The best advice I received when taking up policymaking responsibilities in Turkey more than a decade ago was to take “a lot of time and care to develop and communicate the ‘narrative’ to support the policy program that you want to succeed.” The more that economic policy is subject to public debate – that is, the more democracy there is – the more important such policy narratives are.

The crisis faced by the European Union and the eurozone is a telling example of the need for a narrative that explains public policy and generates political support for it. A successful narrative can be neither too complicated nor simplistic. It must capture the imagination, address the public’s anxieties, and generate realistic hope. Voters often sense cheap populism.

European Central Bank President Mario Draghi provided such a narrative to the financial markets last July. He said that the ECB would do everything necessary to prevent the disintegration of the euro, adding simply: “Believe me, it will be enough.”

With that sentence, Draghi eliminated the perceived re-denomination tail risk that was highest in the case of Greece, but that was driving up borrowing costs in Spain, Italy, and Portugal as well. It was not a populist message, because the ECB does indeed have the firepower to buy enough sovereign bonds on the secondary market to put a ceiling on interest rates, at least for many months.

Central bankers, more generally, are typically able to provide short- or medium-term narratives to financial markets. US Federal Reserve Board Chairman Ben Bernanke provided his own by pledging that US short-term interest rates would remain very low, and the Bank of Japan’s new chairman, Haruhiko Kuroda, has just provided another by saying that he will double the money supply so that inflation reaches 2%.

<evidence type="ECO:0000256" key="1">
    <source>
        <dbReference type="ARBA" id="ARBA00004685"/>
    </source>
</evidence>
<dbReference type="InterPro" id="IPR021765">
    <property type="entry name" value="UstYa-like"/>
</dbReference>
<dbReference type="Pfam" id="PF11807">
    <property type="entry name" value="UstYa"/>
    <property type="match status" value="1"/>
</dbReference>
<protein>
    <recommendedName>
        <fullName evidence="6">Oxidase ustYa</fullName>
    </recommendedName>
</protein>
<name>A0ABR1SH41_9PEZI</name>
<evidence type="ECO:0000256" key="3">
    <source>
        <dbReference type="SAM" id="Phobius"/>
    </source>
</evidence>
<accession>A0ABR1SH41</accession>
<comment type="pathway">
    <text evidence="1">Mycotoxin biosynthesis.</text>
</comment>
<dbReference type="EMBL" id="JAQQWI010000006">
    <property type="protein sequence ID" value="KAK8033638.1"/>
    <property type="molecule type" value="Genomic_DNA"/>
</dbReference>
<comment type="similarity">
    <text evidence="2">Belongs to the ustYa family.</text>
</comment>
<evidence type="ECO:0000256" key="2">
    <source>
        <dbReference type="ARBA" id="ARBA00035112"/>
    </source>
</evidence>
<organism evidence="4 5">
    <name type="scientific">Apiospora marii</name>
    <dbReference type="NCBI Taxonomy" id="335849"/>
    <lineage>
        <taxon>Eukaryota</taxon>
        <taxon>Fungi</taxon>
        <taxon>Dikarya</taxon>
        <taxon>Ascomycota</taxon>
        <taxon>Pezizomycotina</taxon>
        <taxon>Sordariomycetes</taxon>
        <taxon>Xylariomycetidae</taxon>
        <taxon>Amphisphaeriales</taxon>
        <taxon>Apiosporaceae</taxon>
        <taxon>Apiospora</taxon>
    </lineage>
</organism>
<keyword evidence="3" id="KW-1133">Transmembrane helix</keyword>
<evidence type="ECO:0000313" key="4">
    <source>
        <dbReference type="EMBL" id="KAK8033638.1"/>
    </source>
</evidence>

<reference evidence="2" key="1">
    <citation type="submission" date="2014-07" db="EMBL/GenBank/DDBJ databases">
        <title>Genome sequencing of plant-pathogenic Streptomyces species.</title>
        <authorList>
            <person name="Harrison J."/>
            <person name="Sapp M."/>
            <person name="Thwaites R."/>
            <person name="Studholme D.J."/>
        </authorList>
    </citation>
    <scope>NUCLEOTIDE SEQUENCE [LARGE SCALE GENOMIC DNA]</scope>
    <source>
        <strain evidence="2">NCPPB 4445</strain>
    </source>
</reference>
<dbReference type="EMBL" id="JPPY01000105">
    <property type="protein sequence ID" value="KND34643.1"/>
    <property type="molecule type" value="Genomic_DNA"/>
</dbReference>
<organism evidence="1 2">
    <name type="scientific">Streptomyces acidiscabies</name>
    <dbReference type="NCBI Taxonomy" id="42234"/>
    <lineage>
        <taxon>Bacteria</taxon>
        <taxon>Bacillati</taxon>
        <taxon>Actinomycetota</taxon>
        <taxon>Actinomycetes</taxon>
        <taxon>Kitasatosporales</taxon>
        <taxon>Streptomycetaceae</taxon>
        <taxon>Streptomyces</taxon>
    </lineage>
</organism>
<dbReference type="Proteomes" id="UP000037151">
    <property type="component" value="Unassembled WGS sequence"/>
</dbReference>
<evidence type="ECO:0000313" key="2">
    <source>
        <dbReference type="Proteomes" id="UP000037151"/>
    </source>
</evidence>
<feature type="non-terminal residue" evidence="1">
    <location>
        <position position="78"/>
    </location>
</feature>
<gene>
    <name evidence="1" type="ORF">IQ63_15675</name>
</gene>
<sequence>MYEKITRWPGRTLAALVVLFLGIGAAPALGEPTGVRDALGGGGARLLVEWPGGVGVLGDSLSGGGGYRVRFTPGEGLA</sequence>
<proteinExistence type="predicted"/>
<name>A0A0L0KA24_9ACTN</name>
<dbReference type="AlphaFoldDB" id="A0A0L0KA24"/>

While central bankers can provide such narratives to financial markets, it is political leaders who must provide the overall socioeconomic messages that encourage long-term real investment, electoral support for reform, and hope for the future. Central bank alchemy, to borrow a term from the US journalist Neil Irwin’s new book (The Alchemists), has its limits.

Europe, in particular, needs a narrative of long-term hope that will trigger a real recovery. France is coming closer to the danger zone, and even Germany’s annual GDP growth is falling well below 1% per year. In the meantime, the easing of sovereign interest-rate spreads provides little comfort to the growing army of unemployed in southern Europe, where youth unemployment has reached dramatic heights – close to 60% in Greece and Spain, and almost 40% in Italy.

The narrative should address three essential questions. How can the European model of strong social solidarity and security be reformed, but endure? How can economic growth be revived and sustained throughout the EU? And how can Europe’s institutions function with enhanced legitimacy to accommodate countries that share the euro and others that retain their national currencies?